This is my actual garden gate. It encloses a small area that, this year, does contain plants that were put there on purpose.
The gate itself was made by my late grandfather, Frank Wooters, probably 50 some years ago. This is its second home. It originally gated the pasture at the home in which I grew up; a pasture that held, in no particular order, bum lambs, calves, and neighbor's horses, though never a horse of my own (do you detect a note of bitterness there?).
The pasture was also a playground for me and my horse-loving, horse-owning, and thankfully for me, horse-sharing best friend, Sherry. I couldn't count the number of times we went in and out of this gate, riding our stick horses or pretending to be horses.
When my mother decided to move to a smaller house, I asked to take the gate home with me. Lucky for me I have a husband who not only is handy with tools of all kinds, but who understood my sentimentality towards this crooked wooden family heirloom. He managed to attach the old wooden posts to metal ones, sunk those in the ground, and built the chain link around it. It even still has the loop of rusted baling wire that secures it closed.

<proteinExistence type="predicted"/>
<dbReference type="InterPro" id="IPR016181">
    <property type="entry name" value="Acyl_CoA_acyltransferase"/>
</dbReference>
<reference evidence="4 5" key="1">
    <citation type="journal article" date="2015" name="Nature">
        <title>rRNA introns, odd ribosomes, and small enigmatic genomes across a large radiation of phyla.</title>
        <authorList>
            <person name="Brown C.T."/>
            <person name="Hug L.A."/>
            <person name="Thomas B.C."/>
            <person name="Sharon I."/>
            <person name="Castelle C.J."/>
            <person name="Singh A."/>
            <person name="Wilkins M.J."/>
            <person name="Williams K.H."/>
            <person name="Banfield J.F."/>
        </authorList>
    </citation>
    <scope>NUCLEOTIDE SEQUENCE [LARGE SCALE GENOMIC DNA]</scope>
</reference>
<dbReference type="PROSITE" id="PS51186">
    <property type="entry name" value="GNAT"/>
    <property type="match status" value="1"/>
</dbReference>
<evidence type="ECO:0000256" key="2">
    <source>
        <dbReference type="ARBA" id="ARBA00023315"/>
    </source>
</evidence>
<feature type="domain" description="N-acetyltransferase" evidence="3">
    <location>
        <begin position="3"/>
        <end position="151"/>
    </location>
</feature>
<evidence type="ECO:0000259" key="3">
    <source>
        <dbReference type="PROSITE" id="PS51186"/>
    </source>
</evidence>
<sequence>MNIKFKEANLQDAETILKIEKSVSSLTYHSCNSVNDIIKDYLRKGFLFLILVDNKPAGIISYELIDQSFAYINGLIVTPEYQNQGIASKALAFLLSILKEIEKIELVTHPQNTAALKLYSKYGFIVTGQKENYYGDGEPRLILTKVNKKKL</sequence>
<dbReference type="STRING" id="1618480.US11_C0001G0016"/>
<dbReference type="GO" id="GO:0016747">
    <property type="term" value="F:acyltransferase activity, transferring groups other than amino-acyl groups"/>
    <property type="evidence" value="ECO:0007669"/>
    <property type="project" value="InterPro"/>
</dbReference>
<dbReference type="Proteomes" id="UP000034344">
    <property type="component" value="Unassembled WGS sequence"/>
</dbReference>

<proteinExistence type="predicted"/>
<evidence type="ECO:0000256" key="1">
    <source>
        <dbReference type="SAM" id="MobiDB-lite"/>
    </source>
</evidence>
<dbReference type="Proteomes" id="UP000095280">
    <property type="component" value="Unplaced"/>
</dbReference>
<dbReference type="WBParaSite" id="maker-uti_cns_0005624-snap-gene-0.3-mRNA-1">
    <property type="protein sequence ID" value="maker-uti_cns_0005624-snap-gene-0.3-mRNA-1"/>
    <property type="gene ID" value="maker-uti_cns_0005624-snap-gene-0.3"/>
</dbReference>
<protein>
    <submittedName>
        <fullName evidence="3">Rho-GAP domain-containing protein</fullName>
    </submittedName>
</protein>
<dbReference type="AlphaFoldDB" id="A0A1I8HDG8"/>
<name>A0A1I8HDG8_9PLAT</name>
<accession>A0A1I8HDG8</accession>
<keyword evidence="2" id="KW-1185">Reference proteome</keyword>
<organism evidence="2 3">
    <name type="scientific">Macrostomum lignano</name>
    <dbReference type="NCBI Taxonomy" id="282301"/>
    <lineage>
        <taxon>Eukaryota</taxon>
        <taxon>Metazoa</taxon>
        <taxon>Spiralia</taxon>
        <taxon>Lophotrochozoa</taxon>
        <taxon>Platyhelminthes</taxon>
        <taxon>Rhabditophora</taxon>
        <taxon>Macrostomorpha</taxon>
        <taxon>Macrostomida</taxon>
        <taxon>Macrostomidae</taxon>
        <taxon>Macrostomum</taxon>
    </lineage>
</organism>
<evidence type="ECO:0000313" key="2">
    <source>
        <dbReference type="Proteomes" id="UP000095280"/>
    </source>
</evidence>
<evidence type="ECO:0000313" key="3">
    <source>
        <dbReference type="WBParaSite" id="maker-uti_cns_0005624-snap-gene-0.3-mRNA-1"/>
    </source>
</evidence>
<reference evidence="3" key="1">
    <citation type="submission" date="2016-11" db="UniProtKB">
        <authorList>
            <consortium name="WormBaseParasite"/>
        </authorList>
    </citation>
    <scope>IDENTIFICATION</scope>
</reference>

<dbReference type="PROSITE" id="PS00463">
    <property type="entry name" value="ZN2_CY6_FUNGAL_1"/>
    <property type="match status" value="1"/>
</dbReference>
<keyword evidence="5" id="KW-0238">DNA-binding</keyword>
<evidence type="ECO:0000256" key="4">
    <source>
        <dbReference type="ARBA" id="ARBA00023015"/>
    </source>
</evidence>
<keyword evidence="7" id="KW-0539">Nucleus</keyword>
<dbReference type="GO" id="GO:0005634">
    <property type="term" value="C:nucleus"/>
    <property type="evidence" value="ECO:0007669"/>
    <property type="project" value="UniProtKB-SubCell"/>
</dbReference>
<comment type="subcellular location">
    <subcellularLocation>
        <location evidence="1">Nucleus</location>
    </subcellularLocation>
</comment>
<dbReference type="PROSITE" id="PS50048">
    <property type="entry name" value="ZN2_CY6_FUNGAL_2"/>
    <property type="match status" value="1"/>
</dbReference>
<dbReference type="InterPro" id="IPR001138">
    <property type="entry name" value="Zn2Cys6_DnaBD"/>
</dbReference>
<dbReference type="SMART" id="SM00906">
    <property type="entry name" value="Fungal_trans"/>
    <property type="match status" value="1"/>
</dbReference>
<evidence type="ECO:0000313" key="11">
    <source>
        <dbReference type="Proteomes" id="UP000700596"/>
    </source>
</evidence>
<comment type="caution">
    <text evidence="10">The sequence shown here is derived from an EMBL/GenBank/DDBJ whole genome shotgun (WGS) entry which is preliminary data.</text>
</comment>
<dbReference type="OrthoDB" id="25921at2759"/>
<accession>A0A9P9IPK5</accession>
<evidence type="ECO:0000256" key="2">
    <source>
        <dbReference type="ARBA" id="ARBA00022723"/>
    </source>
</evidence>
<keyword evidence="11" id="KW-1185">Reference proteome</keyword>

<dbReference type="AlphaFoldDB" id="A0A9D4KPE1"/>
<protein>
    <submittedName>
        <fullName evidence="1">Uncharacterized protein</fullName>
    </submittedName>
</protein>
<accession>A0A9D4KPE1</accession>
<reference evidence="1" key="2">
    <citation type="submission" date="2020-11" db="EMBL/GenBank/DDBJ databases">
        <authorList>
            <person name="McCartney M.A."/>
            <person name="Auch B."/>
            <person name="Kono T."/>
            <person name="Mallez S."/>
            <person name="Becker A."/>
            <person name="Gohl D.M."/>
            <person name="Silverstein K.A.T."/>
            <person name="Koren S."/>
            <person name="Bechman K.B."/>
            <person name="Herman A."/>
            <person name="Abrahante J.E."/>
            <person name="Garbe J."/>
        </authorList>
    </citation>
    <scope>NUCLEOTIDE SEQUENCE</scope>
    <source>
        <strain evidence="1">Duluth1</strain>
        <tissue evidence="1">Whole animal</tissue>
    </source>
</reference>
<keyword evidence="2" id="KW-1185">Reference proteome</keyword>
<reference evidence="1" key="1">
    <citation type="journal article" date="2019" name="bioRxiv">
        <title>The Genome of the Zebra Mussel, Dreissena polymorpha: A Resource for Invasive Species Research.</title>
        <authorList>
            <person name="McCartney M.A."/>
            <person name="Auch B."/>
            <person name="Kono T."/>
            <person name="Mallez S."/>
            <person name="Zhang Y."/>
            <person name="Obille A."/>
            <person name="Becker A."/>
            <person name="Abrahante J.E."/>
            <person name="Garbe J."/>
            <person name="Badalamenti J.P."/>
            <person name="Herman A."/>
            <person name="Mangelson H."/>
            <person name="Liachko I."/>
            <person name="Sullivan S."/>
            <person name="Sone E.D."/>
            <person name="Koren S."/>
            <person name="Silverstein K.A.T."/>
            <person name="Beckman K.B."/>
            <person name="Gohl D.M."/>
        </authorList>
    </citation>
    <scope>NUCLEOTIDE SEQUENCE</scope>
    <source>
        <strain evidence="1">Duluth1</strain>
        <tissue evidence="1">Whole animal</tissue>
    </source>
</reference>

And now back to my crazy garden quilt. There's a little poem that goes;
Don't make love
By the garden gate,
'Cause love is blind,
But the neighbors ain't.
It's been running through my head lately, and inspired me to put a garden gate into my quilt. I used my own gate as a pattern, though my gate has never been this white, to my knowledge. I even included the rusted hinges, nails and wire loop. There are sunflowers planted to the right of my gate, but they are only about a foot high right now.